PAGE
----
A Kettlebell is a cast iron weight that resembles a cannonball with a handle. Unlike dumbbells, a kettlebell's gravity is offset, meaning your entire body needs to work harder as you go through the moves.

Using explosive power and momentum you can build up the tempo of a kettlebell session, and, by combining movements, flowing from one to another, you can really get a high energy workout in a short space of time, giving you a great cardio calorie blast, toning and strengthening your entire body and core.

The after effects of this type of training can raise your bodies’ calorie burning capabilities for hours afterwards.

History of Kettlebells

The traditional kettlebell, known as Gira in Russian weighs 1 Pood or approx 16kg. In the 1700s, this was used to measure out quantities of grains and goods on balance scales.

As Russian farmers began working with them, they became a favoured fitness tool, with their popularity spreading with the first kettlebell competition held in Russia in 1948, later becoming their national sport.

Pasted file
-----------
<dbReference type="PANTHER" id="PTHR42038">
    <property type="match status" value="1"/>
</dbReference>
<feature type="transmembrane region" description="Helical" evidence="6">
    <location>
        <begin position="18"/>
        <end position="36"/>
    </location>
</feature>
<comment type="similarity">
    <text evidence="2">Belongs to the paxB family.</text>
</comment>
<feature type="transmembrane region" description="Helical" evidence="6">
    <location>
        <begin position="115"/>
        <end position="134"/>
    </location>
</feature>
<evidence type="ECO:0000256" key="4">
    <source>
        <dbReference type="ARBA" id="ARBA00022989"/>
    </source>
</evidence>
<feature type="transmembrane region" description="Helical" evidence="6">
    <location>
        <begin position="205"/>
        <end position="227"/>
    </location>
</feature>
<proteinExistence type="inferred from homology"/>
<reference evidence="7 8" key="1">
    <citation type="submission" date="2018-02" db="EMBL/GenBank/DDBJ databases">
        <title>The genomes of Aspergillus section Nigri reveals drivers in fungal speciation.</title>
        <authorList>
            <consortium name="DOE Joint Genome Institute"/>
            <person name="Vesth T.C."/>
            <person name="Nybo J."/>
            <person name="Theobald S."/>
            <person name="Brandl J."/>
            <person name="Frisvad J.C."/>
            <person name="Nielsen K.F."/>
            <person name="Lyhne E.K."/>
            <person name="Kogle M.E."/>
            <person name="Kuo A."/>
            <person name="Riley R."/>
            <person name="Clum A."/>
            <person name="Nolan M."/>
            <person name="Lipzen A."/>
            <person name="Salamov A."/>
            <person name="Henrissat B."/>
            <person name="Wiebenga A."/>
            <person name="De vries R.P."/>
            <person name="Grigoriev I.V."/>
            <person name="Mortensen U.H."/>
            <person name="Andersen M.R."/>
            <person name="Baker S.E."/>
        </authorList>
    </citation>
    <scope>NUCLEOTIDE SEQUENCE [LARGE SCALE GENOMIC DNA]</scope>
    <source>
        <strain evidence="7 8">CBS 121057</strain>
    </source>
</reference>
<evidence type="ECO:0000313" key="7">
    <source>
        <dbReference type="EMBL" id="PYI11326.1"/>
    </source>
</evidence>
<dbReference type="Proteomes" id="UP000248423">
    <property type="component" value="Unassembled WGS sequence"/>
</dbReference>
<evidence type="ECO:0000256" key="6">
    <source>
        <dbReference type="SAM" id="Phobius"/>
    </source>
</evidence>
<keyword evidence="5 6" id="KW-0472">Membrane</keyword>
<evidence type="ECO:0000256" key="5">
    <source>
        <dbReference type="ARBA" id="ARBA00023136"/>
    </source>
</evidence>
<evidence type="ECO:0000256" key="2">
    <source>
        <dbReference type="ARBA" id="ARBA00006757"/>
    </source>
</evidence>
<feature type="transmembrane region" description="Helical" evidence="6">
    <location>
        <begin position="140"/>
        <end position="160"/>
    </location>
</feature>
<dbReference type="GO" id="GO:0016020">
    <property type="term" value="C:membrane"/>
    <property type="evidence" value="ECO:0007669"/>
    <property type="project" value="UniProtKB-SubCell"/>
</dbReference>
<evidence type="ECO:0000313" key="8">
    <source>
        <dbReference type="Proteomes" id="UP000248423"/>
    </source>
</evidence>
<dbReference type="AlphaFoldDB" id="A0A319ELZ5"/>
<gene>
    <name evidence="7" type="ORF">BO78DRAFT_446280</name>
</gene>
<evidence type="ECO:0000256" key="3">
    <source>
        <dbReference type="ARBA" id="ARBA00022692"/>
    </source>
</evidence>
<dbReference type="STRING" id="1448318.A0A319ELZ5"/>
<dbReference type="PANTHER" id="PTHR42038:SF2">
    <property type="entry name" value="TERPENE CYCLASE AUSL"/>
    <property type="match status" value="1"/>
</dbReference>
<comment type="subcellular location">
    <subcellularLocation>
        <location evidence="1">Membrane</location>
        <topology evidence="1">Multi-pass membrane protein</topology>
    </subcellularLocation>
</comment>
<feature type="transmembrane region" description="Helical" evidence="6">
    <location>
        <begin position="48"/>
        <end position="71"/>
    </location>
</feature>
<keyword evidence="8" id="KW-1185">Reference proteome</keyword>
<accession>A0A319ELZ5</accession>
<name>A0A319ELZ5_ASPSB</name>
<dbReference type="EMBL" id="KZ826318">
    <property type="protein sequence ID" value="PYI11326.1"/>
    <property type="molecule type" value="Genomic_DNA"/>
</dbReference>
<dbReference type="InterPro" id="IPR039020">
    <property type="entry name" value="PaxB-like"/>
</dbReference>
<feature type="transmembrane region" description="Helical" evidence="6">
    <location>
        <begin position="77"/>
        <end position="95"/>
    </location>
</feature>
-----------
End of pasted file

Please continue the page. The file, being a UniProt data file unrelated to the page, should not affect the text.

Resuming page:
Soon Russian power lifters were not the only ones using them and the entire Olympic team, military and special forces began training with them too.

In recent times, it's Russia and the Eastern Bloc countries who have dominated the use of kettlebells for physical training and competition.
We are now starting to appreciate what the Russians have known for many years, that kettlebells are a great piece of kit for anyone who wants a full-body training method which can be used to develop all aspects of fitness.

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